Today when Paul Flannery wants to impress somebody with the growing size and scope of the International Yacht Brokers Association, it’s not hard. The IYBA’s executive director notes that its membership has now grown to more than 1,560, and continues to grow. It has members in 27 US states, and 14 different countries. It advocates for the industry in Tallahassee and Washington D.C., and it has a strong international presence anchored in the European yachting capital, Monaco.
But it didn’t always look like this. “We began in 1987 as a small group of yacht brokers here in Fort Lauderdale,” Flannery says. “We wanted the state to structure a statute that gave some framework … that gave structure and guidance to the industry. In order to do that, they needed an association to point to, to lead the way.”
In a business like yachting, where big money flies around with every transaction, transparency and structure is important. A few bad actors can make life difficult for everybody.
“You’re talking about discretionary dollars; you’re talking about a lot of money in some cases,” Flannery says. “Without some regulatory guidance, it was really kind of a wild west environment.”
From the beginning, the IYBA sought to tame the west. In the same year it was formed, the Florida Legislature passed the Yacht and Ship Brokers Act, legislation the new organization had advocated for. More than two decades later, it remains a vital piece of legislation, Flannery says.
“The purpose is to provide consumer protections and to discourage predatory practices,” he says.
More than two decades later, that remains a good description of much of the IYBA’s work as well. As the industry has grown and changed, the association has grown and changed with it – while staying focused on advocating for industry-friendly legislation and good practices within the industry. In terms of important legislation, Flannery points to the Florida boat tax cap, which came into effect in 2010. That helped drive industry sales in Florida, he says, to the point that it was even a tax cap that was good for tax collection.
“In the first year alone after the passing of the sales tax cap, (Florida) collected $7.4m attributable to sales tax cap revenues.”
When it’s not making the yachting case to lawmakers, IYBA makes various cases to yachting professionals themselves. “What we try to do throughout this industry,” Flannery says, “is promote professionalism.”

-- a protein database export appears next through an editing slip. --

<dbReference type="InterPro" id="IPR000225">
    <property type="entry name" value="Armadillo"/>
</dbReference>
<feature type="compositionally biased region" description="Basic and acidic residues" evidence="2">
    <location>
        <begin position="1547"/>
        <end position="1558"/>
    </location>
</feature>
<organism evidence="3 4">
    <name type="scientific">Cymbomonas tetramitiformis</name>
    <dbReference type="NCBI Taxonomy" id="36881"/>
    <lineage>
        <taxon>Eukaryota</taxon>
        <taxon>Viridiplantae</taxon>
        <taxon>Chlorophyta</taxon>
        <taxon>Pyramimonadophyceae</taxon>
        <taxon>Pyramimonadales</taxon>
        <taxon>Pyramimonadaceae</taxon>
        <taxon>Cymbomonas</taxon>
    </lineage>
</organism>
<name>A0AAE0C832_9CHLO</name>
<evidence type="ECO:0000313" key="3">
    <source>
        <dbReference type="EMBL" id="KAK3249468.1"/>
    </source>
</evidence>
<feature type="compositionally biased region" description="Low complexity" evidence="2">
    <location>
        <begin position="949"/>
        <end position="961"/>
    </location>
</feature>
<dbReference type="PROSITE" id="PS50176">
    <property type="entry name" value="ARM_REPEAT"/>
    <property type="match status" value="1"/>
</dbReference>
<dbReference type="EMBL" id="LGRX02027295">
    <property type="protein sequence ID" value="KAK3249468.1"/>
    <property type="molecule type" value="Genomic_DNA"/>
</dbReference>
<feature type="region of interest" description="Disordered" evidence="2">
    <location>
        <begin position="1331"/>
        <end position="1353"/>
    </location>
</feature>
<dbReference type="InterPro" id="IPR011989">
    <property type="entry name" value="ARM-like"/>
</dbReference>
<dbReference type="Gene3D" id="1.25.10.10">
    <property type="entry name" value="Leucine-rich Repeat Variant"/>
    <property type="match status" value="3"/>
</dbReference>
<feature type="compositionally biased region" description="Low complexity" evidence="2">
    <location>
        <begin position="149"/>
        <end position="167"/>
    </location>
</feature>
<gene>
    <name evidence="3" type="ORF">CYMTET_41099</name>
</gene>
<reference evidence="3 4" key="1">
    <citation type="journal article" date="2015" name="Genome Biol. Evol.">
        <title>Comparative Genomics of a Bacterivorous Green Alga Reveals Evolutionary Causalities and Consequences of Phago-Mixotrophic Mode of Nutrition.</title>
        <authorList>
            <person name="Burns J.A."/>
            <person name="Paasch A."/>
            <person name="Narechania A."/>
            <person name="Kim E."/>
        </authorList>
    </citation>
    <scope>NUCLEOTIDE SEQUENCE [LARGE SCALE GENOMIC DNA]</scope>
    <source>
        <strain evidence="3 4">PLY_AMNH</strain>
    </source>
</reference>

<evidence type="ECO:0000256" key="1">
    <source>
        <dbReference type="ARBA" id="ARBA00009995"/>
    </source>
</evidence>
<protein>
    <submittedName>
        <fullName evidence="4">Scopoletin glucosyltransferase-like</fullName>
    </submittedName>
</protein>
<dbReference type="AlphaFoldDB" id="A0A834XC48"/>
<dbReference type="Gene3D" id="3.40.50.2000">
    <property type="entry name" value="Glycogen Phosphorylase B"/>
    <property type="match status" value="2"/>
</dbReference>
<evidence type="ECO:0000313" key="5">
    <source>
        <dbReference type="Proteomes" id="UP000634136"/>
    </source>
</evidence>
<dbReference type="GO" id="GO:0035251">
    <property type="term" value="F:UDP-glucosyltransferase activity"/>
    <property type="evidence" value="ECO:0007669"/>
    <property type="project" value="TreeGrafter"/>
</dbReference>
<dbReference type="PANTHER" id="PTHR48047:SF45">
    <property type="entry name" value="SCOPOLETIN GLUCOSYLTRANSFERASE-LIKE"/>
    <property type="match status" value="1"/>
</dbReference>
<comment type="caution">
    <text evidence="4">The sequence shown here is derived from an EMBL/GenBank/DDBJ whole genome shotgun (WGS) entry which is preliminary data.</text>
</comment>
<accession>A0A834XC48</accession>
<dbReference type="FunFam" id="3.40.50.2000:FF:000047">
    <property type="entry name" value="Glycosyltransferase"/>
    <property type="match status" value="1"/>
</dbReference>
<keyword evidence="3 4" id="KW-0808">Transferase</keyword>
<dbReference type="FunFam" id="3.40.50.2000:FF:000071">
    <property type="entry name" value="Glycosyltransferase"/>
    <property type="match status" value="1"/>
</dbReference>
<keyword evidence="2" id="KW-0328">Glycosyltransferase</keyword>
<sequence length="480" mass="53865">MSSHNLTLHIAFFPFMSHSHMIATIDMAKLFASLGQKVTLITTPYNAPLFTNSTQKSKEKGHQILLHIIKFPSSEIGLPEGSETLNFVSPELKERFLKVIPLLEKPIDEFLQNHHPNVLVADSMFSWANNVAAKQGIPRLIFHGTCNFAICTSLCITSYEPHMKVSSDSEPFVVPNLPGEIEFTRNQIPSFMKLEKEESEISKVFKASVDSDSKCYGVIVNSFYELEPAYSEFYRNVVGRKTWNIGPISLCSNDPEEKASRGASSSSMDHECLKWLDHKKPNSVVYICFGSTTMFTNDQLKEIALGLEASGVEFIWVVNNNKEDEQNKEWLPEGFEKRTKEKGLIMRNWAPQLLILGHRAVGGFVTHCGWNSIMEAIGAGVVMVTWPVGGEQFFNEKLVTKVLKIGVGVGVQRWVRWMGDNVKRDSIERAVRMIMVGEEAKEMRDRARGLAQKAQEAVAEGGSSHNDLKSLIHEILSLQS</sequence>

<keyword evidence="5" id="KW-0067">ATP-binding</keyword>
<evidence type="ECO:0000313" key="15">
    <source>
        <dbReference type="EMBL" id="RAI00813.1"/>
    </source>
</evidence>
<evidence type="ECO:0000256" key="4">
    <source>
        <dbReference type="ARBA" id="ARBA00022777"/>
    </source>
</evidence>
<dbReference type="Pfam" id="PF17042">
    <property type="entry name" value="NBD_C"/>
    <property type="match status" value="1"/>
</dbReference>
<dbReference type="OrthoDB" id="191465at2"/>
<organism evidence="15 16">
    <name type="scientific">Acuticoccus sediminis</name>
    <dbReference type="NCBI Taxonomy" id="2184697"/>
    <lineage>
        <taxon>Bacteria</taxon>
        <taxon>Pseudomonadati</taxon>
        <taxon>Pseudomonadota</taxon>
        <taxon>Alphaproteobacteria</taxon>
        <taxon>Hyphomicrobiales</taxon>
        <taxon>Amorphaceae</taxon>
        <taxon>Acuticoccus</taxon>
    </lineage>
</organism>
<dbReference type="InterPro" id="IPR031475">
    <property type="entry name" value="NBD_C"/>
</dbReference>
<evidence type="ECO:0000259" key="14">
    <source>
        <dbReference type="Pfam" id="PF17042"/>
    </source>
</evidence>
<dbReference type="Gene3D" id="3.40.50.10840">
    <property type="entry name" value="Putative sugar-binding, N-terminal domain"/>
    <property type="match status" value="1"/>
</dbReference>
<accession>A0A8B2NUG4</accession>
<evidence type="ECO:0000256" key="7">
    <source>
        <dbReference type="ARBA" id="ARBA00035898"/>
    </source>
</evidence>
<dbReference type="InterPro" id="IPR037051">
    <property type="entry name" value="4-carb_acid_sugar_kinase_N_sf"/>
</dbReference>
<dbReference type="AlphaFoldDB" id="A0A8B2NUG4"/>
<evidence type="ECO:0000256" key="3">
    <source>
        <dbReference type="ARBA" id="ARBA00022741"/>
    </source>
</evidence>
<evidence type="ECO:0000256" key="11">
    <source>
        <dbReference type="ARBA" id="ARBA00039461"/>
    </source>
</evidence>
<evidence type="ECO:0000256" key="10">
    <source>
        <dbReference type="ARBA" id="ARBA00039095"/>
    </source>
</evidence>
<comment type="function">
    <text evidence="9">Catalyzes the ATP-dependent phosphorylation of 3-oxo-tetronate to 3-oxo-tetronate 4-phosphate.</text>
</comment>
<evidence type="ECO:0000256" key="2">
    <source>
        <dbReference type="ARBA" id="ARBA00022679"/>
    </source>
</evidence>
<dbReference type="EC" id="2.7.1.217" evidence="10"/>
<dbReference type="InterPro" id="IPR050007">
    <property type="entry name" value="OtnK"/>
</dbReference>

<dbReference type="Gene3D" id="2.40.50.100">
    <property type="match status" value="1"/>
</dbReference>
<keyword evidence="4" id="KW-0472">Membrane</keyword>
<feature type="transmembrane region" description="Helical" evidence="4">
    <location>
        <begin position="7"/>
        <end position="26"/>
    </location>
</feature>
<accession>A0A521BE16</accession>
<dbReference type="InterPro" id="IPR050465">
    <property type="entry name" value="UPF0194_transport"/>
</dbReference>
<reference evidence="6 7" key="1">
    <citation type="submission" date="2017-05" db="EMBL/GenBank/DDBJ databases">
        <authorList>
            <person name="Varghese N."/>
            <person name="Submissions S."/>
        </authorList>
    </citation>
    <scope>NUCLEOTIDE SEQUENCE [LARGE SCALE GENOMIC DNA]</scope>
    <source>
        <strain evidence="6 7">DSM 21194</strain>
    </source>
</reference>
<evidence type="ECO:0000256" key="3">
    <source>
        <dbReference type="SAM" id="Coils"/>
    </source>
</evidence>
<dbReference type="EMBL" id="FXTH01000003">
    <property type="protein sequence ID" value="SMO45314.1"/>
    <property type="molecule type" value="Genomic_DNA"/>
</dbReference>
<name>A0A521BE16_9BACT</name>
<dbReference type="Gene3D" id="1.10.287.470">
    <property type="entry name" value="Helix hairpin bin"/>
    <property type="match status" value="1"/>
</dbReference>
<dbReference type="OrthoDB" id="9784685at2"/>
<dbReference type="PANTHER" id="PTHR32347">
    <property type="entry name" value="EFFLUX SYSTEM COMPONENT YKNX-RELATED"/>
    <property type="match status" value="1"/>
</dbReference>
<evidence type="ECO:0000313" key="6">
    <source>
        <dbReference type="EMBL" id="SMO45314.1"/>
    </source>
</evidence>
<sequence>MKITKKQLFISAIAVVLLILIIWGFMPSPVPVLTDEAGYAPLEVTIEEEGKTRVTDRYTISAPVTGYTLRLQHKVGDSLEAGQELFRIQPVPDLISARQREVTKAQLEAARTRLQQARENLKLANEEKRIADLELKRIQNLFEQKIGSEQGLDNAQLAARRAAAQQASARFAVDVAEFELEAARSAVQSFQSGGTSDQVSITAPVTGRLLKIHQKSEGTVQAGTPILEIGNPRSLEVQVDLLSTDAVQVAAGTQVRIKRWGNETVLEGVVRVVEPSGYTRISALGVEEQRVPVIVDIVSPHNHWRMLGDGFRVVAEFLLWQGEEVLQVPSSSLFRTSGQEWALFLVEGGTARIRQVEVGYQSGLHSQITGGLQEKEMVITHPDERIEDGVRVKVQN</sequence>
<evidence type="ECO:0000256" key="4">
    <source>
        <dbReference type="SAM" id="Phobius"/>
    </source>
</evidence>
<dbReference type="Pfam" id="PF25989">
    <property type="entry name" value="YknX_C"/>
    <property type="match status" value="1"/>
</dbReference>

The organization offers seminars on subjects ranging from legal matters to insurance to broader issues of professionalism, cooperation and ethics. An 11-member board meets monthly. And often, some of the most important elements of their work involve the less-than-thrilling role of creating consistency in an industry that didn’t always have it.
“We created a template, a format, and a copywrighted set of forms that provide structure to the industry, legal guidelines by which we transact yacht sales,” Flannery says, likening it to the consistency of the real estate industry. “We have tried to streamline and structure our industry.”
In the wider world, the IYBA speaks out for the industry – and that doesn’t just mean Washington and Tallahassee. Flannery, who became the IYBA’s executive director last year after a career that included roles from sportfishing captain to yacht broker and sales director, understands that if you’re not in the yacht industry, it’s not always the most prominent industry out there.
“We’re not front page news, and that’s a good thing and a bad thing,” he says. “Bad players get front page coverage.”
Lots of people don’t even know it exists. “You just know there’s a lot of water here, there’s some big things that come in and out of the inlet, and there’s some rich guys that own them,” he says.
So, given the opportunity, Flannery likes to list some statistics. The industry creates tradesman careers that pay on average 28 percent more than other industries. The recreational boating industry as a whole generates $23.3 billion in Florida every year and employs 92,000 people. Most builders of the biggest yachts are in Europe, but currently their order books are 70 percent in U.S. dollars. (Inevitably, he says, those are boats that will make their way to Fort Lauderdale for repairs and other work that helps fuel the industry here.) Boating, he says, is “the second largest economic engine in Florida after tourism.
“When a boat comes to your community, it’s an economic engine.”
An engine that the IYBA keeps oiled and running.